Buried but not lost

Looted Nazi art on display at the Israel Museum.

Jean Journet, a travelling preacher who roamed Europe and Texas spreading the theories of Charles Fourier, an utopian socialist thinker in a painting by Gustave Courbeth. Looted by the Nazis, the painting is now on display at the Israel Museum (photo credit: MICK VINCENZ © KUNSTMUSEUM BERN UND KUNST – UND AUSSTELLUNGSHALLE DER BUNDESREPUBLIK DEUTSCHLAND GMB)
Jean Journet, a travelling preacher who roamed Europe and Texas spreading the theories of Charles Fourier, an utopian socialist thinker in a painting by Gustave Courbeth. Looted by the Nazis, the painting is now on display at the Israel Museum
(photo credit: MICK VINCENZ © KUNSTMUSEUM BERN UND KUNST – UND AUSSTELLUNGSHALLE DER BUNDESREPUBLIK DEUTSCHLAND GMB)
Agatha Christie would have licked her lips and, no doubt, rustled up yet another nail-biting, knuckle-gnawing whodunit par excellence out of this real-life story. The tale in question concerns the so-called Gurlitt Collection, a hundred or so representatives of which are currently on show at the Israel Museum.
Around seven years ago, the art world was all agog when news of the discovery of a veritable treasure trove of valuable World War II-related artwork came to light. The precious works were found in Munich, by chance, at the home of a certain Cornelius Gurlitt, who at the time was described as a “haunted white-haired recluse.” Naturally, there is a strong Holocaust element to it, too.
The impressive horde – all told there were close to 1,500 works said to be worth in excess of a billion euros – was amassed by Hildebrand Gurlitt, father of the above Munich resident, a respected member of the art fraternity who was said to be “a Nazi German art historian, art gallery director and, following Hitler’s rise to power, Nazi-associated art dealer and war profiteer, who traded in ‘degenerate art’ during the Nazi era.”
The category, coined by the Nazi regime (“entartete kunst” in German), referred to basically anything that was not in line with the Aryan way of thinking. That, naturally, included works created by non-desirables, such as Jews or blacks, and anything deemed to “insult German feeling, or destroy or confuse natural form or simply reveal an absence of adequate manual and artistic skill.”
An exhibition of the said taboo art ran, in Munich, from July 19 to November 30, 1937, attracting a whopping million visitors in the first six weeks alone, who, presumably, wanted to see what the fuss was all about – and probably, to know what to avoid in the future.
Much of the exhibited artwork had been confiscated or bought under duress from Jews, by dealers appointed for the purpose by the Nazis. Gurlitt played a central role in this. As such, he acquired works of art, primarily in Nazi-occupied France, some of which were stolen from their original Jewish owners. How many exactly is a moot point, and one that is the subject of protracted and ongoing painstaking research.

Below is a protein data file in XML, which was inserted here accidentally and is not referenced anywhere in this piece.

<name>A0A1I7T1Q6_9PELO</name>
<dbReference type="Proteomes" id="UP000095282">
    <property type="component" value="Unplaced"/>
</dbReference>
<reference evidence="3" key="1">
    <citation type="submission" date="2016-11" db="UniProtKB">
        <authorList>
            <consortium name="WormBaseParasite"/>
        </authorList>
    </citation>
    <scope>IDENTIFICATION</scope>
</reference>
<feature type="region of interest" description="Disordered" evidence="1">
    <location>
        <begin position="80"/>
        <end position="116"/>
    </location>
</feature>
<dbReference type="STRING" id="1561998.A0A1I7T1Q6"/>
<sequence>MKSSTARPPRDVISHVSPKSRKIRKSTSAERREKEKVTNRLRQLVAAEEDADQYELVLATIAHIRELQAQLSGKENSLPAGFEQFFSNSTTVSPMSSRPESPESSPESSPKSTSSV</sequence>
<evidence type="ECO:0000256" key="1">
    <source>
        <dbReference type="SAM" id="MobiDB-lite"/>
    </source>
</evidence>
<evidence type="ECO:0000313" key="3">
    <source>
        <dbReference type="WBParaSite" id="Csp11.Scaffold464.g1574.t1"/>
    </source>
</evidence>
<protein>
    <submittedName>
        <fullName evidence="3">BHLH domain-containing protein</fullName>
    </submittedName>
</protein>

The spread at the Israel Museum – which opened for public viewing on September 27 and will run through to January 15 – is called Fateful Choices, and epexegetically subtitled Art from the Gurlitt Trove. The Gurlitt in question is Cornelius, son of the aforementioned World War II Nazi regime-sanctioned dealer.
FATEFUL CHOICES explores the amazing cache, and showcases the diverse range of works Hildebrand acquired throughout his professional career. Paintings, drawings and prints by Manet, Monet, Renoir, Cézanne, Courbet, Otto Dix, Oskar Kokoschka, Georg Grosz, and Max Beckmann, to mention but a few, are displayed alongside Dutch still life paintings from the 17th century, Rococo pastels from the 18th century, and 19th century portraits. The provenance research on the art trove is ongoing, and with it the search for the rightful owners of the works.
The exhibition here is curated by Shlomit Steinberg, and designed by Lisa Blechman, in collaboration with the Kunstmuseum in Bern. Steinberg has been on board for some time and – long years of service at the Israel Museum, and numerous projects under her belt notwithstanding – she says this venture is a standout for her.
“I was recruited for this back in 2014,” she explains. “I received a phone call from someone called Bobby Brown, from Project HEART [Holocaust Era Asset Restitution Taskforce] of the Jewish Agency. He said they’d found this treasure in Munich, and that they wanted the committee that was going to support the research on the provenance of the works – because there were grave suspicions that the works were stolen from Jews – to have a representative from Israel.” In fact, there are two Israelis on the important advisory body, with Steinberg suggesting the addition of Yehudit Shendar, then senior art curator and deputy director of the Museums Division at Yad Vashem.